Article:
Thanks!!! This topic was a winner as well. A win/win one in my eyes, for the first time that I know of, worldwide debate from all cultures was on history&future of the Irish setter. Sorry for not being able to play myself in the second half.

Still a few points. A Candle in the Wind and even Harry Potter is generated from Irish setter history. There is no standard for the spirit of a red setter. But it inspired art, UK T.H. White, USA Jim Kjelgaard Big Red, Irish Red, Outlaw Red.

We could win all in knowing how you can lose all by analysing USA Irish setter conflicts, because that might be next stage for other cultures as well. Who-ever will be winners, it is the breed that might lose in such a scene.

For win/win you need to know what is lost and why. Reading all posts here provides some insight. Can we close the topic in saying in a few sentences what we would wish for breeds future? I'll close this topic Saturday. Yes, before the Final.
Loads of excellent posts here. You really got something started, Henk;-)

My wish for the breed's future? my list is long... but I'll limit myself to just a few:
I'd wish for the breed to have a healthy future with breeders avoiding extremes and breeding for diversity to hopefully improve on health issues
I'd also hope the breed can maintain it's original working instinct and for owners to be aware of the original function setters had.
Then I'd hope for more diversity in landscapes and 'soft' agriculture to enable species like partridge, quail, pheasant to regain a natural habitat in Switzerland, where these species are practically extinct. Hereby the setter's "raison d'être" would not be lost.
Now that the main thrust of this discussion seems to have gone I cant help note over the last few days there have been some posters being extremely "candid" in the content of their mails. If you were not there then you are repeating hearsay.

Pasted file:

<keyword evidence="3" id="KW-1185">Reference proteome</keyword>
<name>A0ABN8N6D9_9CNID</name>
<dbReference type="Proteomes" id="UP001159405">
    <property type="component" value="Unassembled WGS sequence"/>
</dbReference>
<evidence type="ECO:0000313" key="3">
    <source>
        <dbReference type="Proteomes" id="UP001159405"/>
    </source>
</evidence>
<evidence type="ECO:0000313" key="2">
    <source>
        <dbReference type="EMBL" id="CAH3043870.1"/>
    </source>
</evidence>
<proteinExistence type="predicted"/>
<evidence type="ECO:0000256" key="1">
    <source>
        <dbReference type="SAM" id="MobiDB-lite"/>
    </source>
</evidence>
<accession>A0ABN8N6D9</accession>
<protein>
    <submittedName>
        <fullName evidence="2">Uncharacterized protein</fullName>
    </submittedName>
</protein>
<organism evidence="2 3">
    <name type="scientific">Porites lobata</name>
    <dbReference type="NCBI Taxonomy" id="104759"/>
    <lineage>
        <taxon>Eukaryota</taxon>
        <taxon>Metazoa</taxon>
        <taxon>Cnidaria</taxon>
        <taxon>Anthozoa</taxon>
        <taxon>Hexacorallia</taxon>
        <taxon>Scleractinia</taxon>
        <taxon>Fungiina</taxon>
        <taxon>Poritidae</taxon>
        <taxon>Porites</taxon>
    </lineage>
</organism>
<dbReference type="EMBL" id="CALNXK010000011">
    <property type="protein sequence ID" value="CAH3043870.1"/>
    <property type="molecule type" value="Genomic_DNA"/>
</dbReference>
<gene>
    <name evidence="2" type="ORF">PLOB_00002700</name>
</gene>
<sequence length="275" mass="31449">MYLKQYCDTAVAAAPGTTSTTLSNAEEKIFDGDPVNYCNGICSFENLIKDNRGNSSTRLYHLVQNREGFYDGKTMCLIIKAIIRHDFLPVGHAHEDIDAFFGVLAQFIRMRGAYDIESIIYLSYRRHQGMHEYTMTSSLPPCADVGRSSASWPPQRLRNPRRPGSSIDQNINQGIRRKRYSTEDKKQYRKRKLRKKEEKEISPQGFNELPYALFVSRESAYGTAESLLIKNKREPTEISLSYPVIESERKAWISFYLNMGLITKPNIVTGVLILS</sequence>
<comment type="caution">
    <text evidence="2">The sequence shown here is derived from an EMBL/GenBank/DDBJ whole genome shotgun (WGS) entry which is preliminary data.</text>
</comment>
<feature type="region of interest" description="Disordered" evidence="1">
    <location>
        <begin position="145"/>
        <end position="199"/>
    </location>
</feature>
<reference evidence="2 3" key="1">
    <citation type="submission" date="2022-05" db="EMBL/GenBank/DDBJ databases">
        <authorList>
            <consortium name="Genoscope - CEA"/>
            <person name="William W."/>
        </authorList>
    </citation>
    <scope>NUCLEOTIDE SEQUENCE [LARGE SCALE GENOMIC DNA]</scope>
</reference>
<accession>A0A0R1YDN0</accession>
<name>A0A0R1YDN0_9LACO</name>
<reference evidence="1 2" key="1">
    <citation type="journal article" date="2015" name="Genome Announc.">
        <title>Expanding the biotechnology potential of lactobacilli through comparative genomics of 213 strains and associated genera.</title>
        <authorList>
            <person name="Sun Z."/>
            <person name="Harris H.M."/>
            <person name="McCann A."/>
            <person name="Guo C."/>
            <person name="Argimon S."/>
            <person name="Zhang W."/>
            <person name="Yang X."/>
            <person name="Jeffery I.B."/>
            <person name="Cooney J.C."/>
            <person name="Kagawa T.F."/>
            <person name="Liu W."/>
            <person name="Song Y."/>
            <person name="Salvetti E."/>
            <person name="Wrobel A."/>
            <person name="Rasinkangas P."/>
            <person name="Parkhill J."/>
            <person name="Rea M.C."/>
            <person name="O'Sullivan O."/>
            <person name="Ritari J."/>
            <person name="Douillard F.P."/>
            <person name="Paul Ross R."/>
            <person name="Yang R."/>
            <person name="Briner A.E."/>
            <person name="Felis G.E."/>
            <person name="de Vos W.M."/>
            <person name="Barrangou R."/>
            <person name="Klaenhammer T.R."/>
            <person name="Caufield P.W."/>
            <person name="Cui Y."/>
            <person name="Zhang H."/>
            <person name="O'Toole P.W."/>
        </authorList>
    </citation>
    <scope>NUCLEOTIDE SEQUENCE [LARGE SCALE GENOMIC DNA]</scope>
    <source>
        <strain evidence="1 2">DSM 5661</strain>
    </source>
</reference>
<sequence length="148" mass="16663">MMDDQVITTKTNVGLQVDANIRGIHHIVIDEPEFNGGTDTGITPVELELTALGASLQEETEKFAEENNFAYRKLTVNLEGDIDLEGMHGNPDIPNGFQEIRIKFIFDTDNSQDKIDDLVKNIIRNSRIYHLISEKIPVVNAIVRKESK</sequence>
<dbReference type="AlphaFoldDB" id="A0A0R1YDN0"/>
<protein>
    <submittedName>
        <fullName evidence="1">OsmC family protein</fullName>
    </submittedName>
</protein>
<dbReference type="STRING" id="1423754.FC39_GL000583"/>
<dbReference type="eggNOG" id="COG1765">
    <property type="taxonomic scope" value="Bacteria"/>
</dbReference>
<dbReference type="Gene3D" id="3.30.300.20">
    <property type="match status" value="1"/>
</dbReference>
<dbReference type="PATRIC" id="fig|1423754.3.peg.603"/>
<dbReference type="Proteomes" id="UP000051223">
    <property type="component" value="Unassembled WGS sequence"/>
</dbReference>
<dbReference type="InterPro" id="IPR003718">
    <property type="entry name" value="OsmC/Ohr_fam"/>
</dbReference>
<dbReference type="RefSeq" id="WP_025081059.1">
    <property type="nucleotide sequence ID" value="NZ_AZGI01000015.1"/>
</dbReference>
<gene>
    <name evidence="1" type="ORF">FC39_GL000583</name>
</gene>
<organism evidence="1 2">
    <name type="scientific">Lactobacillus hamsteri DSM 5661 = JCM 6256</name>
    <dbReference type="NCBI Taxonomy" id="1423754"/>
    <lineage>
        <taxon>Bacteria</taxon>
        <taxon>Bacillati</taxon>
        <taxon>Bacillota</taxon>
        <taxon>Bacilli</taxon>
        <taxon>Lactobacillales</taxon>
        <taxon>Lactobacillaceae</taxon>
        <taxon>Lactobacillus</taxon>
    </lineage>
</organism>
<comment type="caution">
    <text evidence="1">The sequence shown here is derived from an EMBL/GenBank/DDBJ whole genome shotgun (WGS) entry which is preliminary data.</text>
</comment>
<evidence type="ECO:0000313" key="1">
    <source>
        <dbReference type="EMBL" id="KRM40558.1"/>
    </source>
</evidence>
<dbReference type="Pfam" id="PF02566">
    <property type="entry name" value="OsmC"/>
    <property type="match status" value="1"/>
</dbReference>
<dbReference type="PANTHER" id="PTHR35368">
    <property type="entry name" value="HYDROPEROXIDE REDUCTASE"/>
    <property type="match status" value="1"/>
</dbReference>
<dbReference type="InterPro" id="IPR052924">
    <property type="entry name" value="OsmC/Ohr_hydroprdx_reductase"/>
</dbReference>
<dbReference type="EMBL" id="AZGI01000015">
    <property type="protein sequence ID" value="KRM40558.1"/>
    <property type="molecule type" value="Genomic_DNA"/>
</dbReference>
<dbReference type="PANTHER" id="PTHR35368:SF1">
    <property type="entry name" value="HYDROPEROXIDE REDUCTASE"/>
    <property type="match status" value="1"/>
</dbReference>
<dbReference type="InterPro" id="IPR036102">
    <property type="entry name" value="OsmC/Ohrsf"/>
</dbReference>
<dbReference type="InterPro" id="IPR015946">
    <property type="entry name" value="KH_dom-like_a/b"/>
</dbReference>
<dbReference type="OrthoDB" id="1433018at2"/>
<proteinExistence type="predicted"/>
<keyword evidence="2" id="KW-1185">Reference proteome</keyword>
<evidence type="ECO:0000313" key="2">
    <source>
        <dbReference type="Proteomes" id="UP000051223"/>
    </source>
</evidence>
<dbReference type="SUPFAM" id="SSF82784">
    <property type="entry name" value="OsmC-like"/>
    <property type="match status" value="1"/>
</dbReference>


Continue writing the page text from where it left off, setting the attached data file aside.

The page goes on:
This is the kind of gossip mongering that does no one any favours. Either return to the original thread or close the discussion.
Yes, I've been to see it. There are photos of it, which I took, on the Irish Red and White Setter club of Ireland website.


The dog , which is thought to be from around 1880, is remarkably similar to modern IRWS. It is probably around 24-25" at the shoulder, well marked, very clear coated (no ticking), muscular in the hindquarters, the head tapers but is quite broad across the forehead. The colour has faded slightly so it isnt as dark red as the modern dogs.
It is also a beautiful piece of taxidermy. it was done by a family of taxidermists in Aberystwyth, Wales, the family kept dogs and did a lot of shooting to provide birds for the business, so it is possible it was one of their own dogs. I believe it was brought back to Ireland comparatively recently, maybe in the 1980s, by an Irish antiques dealer who bought it in Wales
It is definitely an IRWS, several people from the Irish breed club have seen it and confirmed that it is, John Nash also saw it
This link is about the Hutchings family in Aberystwyth, the family of taxidermists who may have owned the IRWS preserved in the museum in Co Laois
From the photos, the family appear to have been dog lovers, who shot many of the birds they used in their work. It is such an exception piece of taxidermy, not only the dog but also the partridges, and the beautifully painted Welsh hill landscape behind it, that one feels this was not just a paid commission but a much loved dog. Also it turned up in an auction in the Aberystwyth area around 1980, suggesting it had stayed in the family

Reminds me of the taxidermy of the English setter Count Noble in the Bird Dog Museum in Grand Junction, Tennessee. His body resided in an 11-foot lighted glass and wood-cased diorama for nearly a century in Pittsburgh's Carnegie Museum of Natural History, in 1999 moved to Tennessee.

Noble was from the 1870's, so probably around the same time as the red and white setter preserved in the museum in Co Laois.

When compared to modern show setters its in a glimpse telling how art became plastic.